13 December, 1999
Crystal day at the mountain.
When many liquids turn into solids, the parcticles (atoms, molecules, or
ions) arrange themselves in an orderly pattern, much like oranges in a
packing crate. Based on the type, and size of the parcticles, the
arrangement varies to form solids (crystals) of different shapes. The most
common liquid to solid formation is liquid water turning to ice. You have
perhaps seen ice crystals on the inside of your freezer, and noticed their
beautiful shapes, or seen pictures of snowflakes.
1. On this day, the air around Mt Erebus was humid and a cloud cover surrounded us. On the ground these large ice crystals formed. It was the first time I had seen them and they were so delicate, the slightest breeze destroyed them. For this morning we were transfixed with their beauty and the forces of nature that created them.
5. This is a smaller bomb which most likely is about a day old. The crater produced several bombs while we were there. This one is on it’s way to Fresno, can’t wait to show it to you. They are not very heavy, but they are very fragile. It broke once when I was carrying it down, I hope it stays in only two pieces for the rest of the journey.
6. The famous Mt Erebus crystals are made of feldspar, (a member of the silicate family, containing the elements calcium, aluminum and potassium. While not an unusual mineral, these are unusually large. They grow over a long time ( many years) in the molten lava and then are thrown out of the crater when the lava lake explodes. Embedded in the bombs these crystals vary in size and shape, but all are of extraordinary size for feldspar. Here you see a piece of an old bomb with the crystals sticking out the sides.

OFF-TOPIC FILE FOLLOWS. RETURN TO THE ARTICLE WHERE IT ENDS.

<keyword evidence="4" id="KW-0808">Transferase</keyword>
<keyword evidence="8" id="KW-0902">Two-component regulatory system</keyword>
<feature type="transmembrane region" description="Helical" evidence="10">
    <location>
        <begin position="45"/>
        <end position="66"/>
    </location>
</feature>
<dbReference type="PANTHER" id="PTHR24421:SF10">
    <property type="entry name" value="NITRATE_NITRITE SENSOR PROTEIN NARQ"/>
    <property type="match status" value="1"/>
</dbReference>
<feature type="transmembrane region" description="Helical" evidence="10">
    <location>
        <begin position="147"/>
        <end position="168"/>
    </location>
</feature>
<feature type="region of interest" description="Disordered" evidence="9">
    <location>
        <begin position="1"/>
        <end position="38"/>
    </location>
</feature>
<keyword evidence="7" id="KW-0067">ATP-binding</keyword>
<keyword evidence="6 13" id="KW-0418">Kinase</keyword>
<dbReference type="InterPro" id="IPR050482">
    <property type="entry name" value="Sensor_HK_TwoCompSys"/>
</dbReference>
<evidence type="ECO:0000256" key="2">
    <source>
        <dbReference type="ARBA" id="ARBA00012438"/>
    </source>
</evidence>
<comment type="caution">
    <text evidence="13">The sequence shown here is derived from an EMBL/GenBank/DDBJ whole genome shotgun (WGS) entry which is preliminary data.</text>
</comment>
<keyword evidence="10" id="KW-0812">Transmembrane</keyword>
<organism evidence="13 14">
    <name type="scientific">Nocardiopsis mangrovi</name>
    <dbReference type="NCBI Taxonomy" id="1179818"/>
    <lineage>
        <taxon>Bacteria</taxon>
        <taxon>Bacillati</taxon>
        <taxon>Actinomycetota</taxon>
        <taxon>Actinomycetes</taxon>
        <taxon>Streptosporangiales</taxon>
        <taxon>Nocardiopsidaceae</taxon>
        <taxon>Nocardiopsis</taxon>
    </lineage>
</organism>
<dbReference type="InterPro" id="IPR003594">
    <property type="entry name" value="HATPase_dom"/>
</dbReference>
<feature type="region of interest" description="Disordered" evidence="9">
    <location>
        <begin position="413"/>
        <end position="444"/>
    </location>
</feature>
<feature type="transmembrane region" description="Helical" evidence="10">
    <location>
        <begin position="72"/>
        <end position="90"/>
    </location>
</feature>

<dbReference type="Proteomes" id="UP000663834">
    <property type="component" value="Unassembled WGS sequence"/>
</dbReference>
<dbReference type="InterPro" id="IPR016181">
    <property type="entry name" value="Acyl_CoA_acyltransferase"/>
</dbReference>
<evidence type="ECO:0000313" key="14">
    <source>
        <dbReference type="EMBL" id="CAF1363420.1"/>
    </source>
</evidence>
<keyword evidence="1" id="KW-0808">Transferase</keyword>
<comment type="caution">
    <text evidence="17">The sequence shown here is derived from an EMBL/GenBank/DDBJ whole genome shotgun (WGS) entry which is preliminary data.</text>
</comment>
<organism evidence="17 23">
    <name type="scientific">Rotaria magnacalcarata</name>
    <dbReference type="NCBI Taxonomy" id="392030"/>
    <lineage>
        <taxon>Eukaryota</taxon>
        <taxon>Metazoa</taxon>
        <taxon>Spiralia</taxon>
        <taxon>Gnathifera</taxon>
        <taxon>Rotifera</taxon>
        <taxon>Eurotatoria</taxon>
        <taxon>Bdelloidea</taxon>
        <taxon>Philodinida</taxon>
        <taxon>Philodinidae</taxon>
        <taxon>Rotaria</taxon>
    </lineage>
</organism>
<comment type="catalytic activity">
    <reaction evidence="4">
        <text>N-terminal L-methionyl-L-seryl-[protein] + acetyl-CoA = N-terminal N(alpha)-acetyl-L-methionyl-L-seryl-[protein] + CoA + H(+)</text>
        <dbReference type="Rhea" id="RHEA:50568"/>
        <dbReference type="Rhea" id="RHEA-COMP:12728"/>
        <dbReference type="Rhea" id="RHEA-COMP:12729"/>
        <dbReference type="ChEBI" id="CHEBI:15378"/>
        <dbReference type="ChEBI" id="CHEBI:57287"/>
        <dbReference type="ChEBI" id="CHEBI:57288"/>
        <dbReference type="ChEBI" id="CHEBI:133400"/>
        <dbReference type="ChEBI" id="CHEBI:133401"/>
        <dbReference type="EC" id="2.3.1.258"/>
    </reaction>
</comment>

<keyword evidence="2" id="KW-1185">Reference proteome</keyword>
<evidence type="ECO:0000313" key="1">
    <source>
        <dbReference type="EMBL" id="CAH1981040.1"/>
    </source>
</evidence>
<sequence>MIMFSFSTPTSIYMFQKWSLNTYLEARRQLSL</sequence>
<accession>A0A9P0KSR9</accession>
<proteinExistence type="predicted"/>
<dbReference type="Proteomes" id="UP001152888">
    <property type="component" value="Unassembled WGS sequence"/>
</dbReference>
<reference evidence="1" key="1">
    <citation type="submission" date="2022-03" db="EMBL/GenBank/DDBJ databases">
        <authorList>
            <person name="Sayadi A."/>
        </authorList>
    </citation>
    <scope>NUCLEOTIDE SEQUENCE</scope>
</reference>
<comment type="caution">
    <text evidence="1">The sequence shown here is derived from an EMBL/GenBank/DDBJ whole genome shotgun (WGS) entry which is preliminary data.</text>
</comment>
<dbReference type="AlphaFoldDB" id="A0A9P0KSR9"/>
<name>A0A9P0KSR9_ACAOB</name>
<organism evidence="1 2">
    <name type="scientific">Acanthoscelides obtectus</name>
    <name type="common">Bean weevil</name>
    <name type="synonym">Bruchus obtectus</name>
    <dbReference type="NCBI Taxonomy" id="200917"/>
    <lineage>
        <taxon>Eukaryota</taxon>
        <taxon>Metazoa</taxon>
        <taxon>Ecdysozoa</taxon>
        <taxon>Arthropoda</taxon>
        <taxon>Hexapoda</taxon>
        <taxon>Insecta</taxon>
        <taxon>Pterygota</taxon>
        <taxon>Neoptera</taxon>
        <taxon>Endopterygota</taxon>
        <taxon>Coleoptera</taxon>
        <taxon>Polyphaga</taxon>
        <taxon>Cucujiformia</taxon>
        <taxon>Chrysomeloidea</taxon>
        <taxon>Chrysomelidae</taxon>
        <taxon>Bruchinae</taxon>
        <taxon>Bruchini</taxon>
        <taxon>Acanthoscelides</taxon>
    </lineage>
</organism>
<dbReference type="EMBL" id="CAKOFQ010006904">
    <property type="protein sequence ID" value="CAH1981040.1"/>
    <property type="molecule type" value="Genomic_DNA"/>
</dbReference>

4. Mt. Erebus has interesting geology. The most outstanding feature are the lava bombs which are strewn around the crater rim. Gas works its way up through the lava chamber inside the crater trying to escape. When pudding bubbles on the stove, if the bubble is big enough it carries some of the pudding with it as it burst into the air. The lava behaves in the same way. About twice a day, large enough bubbles of gas cause the lava lake to break open and throw large pieces of molten rock into the air. In 1984 the volcano was parcticularly active and 100’s of lava bombs were thrown out. In recent years it has been more quiet, but while we were there many new ones were produced. This one is about a week old and of medium size. Hard on the outside, it is hollow on the inside. ( Picture by Philip Kyle)
7. The bombs are very fragile, and sitting on the crater they are exposed to severe winds and snow blasting. As the bomb material falls away, the crystal are left on the ground. See the above picture of the new bomb and look closely at the ground. It is solid crystals.
3. Notice the delicate strings of snowflake hanging from the entrance to this ice tower. Similar to the ice crystals above, these are formed when the warm moist air from the fumaroles meets the cold of Antarctic. Perhaps you have looked at sugar crystals under the microscope and compared then to salt crystals. You would have seen that they are different in their shape, because the parcticles that make them up have different characteristics. Given time and space to form slowly, crystals can become large. For spectacular examples of various minerals and their crystalline shapes visit a rock shop in your area or go to the library and check out a rock and mineral identification book. Or you can visit this web site: http://www.fossil-company.com/gallery/minerals/list.html
2. More of these fantastic creations.
8. These crystals are smaller but much shinier and more perfect in shape. They were picked up off the floor in a fumaroles, where the wind and ice don ’t blow, so these have not been “weathered” so much.
9. Here are some bigger crystals in a different shape. The smoother ones are newer and have not been exposed to the elements as long.
10. On the crater rim many of the rocks are covered in a yellow deposit. The exact composition of the compound is not known but must come from the gases emitting from the lava lake. I am bringing some of these rocks as well. They made the rim very colorful and a pleasant break from the white and brown landscapes we have been experiencing for several weeks.
Contact the TEA in the field at
If you cannot connect through your browser, copy the
TEA's e-mail address in the "To:" line of
your favorite e-mail package.